The rapid onset of winter weather has slowed the warmwater fishes’ metabolisms. In the hope of locating river fish that have entered spring branches to feed, I waded into a familiar spring pool with a constant 54-degree water temperature and began casting down and across the current with size-12 nymphs. Twenty minutes without a hit led me to a large slow eddy and a fly change to a size-10 white/silver Mini Minnie. The first strip of line was halted by a firm tug which led to the landing of a chunky Rock Bass, locally known as Goggle Eye. Eight more came to hand before the action ceased. Further upstream on the spring branch I went fishless as the warmwater immigrants had not yet moved that far.
Several cool evenings have invigorated the bluegill populations. They are spending longer periods on and near the shallow flats feeding to build reserves for the coming winter. Olive Bully’s Bluegill Spiders cast to the edge of the flats and counted down (one thousand one, one thousand two, etc.) to a depth of 3 feet before imparting action provided consistent action. Many strikes came on the vertical drop and others on the first short strip. A 10-incher’s valiant fight provided a fitting end to a memorable evening.
Carrying a 3 wt., floating line, a 9′ leader tapered to 4X, and a size-10 black Bully Spider, I crunched across a gravel bar in search of Green Sunfish and Longear Sunfish. Deadfalls divert the current from protected pockets in the long pool chosen for my first casts. Solid strikes greeted my casts that were vertically dropped among the branches and logs. Several of the muscular green sunfish won the battle to stay at home but faar more were brought to hand and released. Many pockets held brightly-colored longear that hit like they wanted to steal my rod and reel. Their beauty rivals any fish that swims. Big fish are fun, but some evenings sunfish are “funner.”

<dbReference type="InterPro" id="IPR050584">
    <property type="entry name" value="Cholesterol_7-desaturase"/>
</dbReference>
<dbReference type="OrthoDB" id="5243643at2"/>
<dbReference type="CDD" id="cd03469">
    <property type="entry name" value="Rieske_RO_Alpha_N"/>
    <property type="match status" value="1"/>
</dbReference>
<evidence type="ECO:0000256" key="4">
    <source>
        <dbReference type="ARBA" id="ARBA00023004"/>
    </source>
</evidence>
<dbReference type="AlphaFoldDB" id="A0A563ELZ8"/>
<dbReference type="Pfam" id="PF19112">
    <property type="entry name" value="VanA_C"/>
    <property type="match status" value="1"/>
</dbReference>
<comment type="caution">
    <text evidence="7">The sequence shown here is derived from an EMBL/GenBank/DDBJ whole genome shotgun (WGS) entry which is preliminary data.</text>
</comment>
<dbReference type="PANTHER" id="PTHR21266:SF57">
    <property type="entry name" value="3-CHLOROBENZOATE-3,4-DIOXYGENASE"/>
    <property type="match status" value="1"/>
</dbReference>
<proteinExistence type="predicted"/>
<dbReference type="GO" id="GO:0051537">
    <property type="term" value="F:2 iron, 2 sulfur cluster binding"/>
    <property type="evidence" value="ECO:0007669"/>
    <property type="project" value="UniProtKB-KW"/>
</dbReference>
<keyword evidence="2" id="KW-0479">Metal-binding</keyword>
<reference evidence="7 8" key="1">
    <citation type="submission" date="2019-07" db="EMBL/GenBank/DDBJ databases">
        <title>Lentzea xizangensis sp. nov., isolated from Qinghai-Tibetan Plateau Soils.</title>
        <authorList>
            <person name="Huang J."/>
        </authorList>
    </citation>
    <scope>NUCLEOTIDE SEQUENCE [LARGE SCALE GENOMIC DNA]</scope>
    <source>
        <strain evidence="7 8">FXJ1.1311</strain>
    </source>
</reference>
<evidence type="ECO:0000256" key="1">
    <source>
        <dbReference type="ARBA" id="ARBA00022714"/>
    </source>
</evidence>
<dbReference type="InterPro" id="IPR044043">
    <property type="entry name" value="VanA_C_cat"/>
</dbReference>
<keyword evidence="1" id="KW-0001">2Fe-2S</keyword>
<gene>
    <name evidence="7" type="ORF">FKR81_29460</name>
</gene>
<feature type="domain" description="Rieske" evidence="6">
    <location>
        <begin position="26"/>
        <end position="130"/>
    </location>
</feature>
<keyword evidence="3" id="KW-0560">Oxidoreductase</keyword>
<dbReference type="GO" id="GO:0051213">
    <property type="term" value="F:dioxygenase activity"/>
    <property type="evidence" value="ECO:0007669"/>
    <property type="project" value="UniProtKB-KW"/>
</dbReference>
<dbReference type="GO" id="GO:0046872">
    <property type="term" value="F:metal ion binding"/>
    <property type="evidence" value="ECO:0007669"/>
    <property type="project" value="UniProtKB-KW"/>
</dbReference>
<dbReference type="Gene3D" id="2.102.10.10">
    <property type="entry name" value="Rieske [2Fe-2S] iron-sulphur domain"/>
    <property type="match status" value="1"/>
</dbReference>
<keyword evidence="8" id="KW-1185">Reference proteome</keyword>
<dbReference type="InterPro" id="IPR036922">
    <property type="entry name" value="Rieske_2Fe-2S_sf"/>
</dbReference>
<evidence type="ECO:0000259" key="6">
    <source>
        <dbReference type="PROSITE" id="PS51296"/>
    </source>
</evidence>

As one who is willing to fly fish in any environment for any species, I must confess to a lifelong passion for wading warmwater streams. Nature’s beauty, quality fishing, and solitude provide an overwhelming inducement to continue slogging up and down streams and an endless number of little rivers. While it’s true that I can no longer cover the distances I once did, I apparently can still walk through a quality pair of wading boots. I’ll leave it to your imagination to know the wonderful memories my old boots allowed me to experience.
The 9 ft. 3 wt., 2 piece Sage RPL+ has found a new home, but two high-quality pre-owned rods remain for sale: A 8-1/2 ft. 6 wt., 2 piece Sage RPL + which comes in a rod bag and its original aluminum rod tube for $250.00 and an 8-1/2 ft. 4 wt. 4 piece Redington CTRS4 which comes in a rod bag and its original Cordura-covered tube for $200.00. Both rods are in excellent condition.